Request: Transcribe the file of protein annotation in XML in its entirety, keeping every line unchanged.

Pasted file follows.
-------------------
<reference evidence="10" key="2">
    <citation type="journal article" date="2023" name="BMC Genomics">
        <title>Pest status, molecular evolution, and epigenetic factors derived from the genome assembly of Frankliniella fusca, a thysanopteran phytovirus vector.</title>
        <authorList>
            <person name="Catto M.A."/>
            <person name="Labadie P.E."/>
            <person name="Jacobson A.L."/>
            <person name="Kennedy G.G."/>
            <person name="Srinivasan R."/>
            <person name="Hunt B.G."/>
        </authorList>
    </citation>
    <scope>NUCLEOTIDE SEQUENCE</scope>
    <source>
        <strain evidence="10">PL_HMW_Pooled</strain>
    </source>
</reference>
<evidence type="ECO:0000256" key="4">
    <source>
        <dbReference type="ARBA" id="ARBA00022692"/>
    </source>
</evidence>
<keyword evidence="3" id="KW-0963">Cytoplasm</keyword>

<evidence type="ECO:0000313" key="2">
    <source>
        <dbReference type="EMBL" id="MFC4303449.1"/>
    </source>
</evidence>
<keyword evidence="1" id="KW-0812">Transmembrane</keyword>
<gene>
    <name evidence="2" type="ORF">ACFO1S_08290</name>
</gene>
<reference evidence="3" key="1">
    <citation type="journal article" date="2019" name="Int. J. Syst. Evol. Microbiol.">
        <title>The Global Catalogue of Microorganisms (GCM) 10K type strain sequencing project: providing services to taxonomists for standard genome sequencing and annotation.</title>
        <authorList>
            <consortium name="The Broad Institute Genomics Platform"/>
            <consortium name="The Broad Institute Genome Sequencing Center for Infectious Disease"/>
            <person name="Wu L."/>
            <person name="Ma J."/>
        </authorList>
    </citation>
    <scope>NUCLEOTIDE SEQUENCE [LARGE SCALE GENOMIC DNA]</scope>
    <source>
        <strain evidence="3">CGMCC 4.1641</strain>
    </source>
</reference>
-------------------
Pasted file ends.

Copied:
<reference evidence="10" key="2">
    <citation type="journal article" date="2023" name="BMC Genomics">
        <title>Pest status, molecular evolution, and epigenetic factors derived from the genome assembly of Frankliniella fusca, a thysanopteran phytovirus vector.</title>
        <authorList>
            <person name="Catto M.A."/>
            <person name="Labadie P.E."/>
            <person name="Jacobson A.L."/>
            <person name="Kennedy G.G."/>
            <person name="Srinivasan R."/>
            <person name="Hunt B.G."/>
        </authorList>
    </citation>
    <scope>NUCLEOTIDE SEQUENCE</scope>
    <source>
        <strain evidence="10">PL_HMW_Pooled</strain>
    </source>
</reference>
<evidence type="ECO:0000256" key="4">
    <source>
        <dbReference type="ARBA" id="ARBA00022692"/>
    </source>
</evidence>
<keyword evidence="3" id="KW-0963">Cytoplasm</keyword>

<evidence type="ECO:0000313" key="2">
    <source>
        <dbReference type="EMBL" id="MFC4303449.1"/>
    </source>
</evidence>
<keyword evidence="1" id="KW-0812">Transmembrane</keyword>
<gene>
    <name evidence="2" type="ORF">ACFO1S_08290</name>
</gene>
<reference evidence="3" key="1">
    <citation type="journal article" date="2019" name="Int. J. Syst. Evol. Microbiol.">
        <title>The Global Catalogue of Microorganisms (GCM) 10K type strain sequencing project: providing services to taxonomists for standard genome sequencing and annotation.</title>
        <authorList>
            <consortium name="The Broad Institute Genomics Platform"/>
            <consortium name="The Broad Institute Genome Sequencing Center for Infectious Disease"/>
            <person name="Wu L."/>
            <person name="Ma J."/>
        </authorList>
    </citation>
    <scope>NUCLEOTIDE SEQUENCE [LARGE SCALE GENOMIC DNA]</scope>
    <source>
        <strain evidence="3">CGMCC 4.1641</strain>
    </source>
</reference>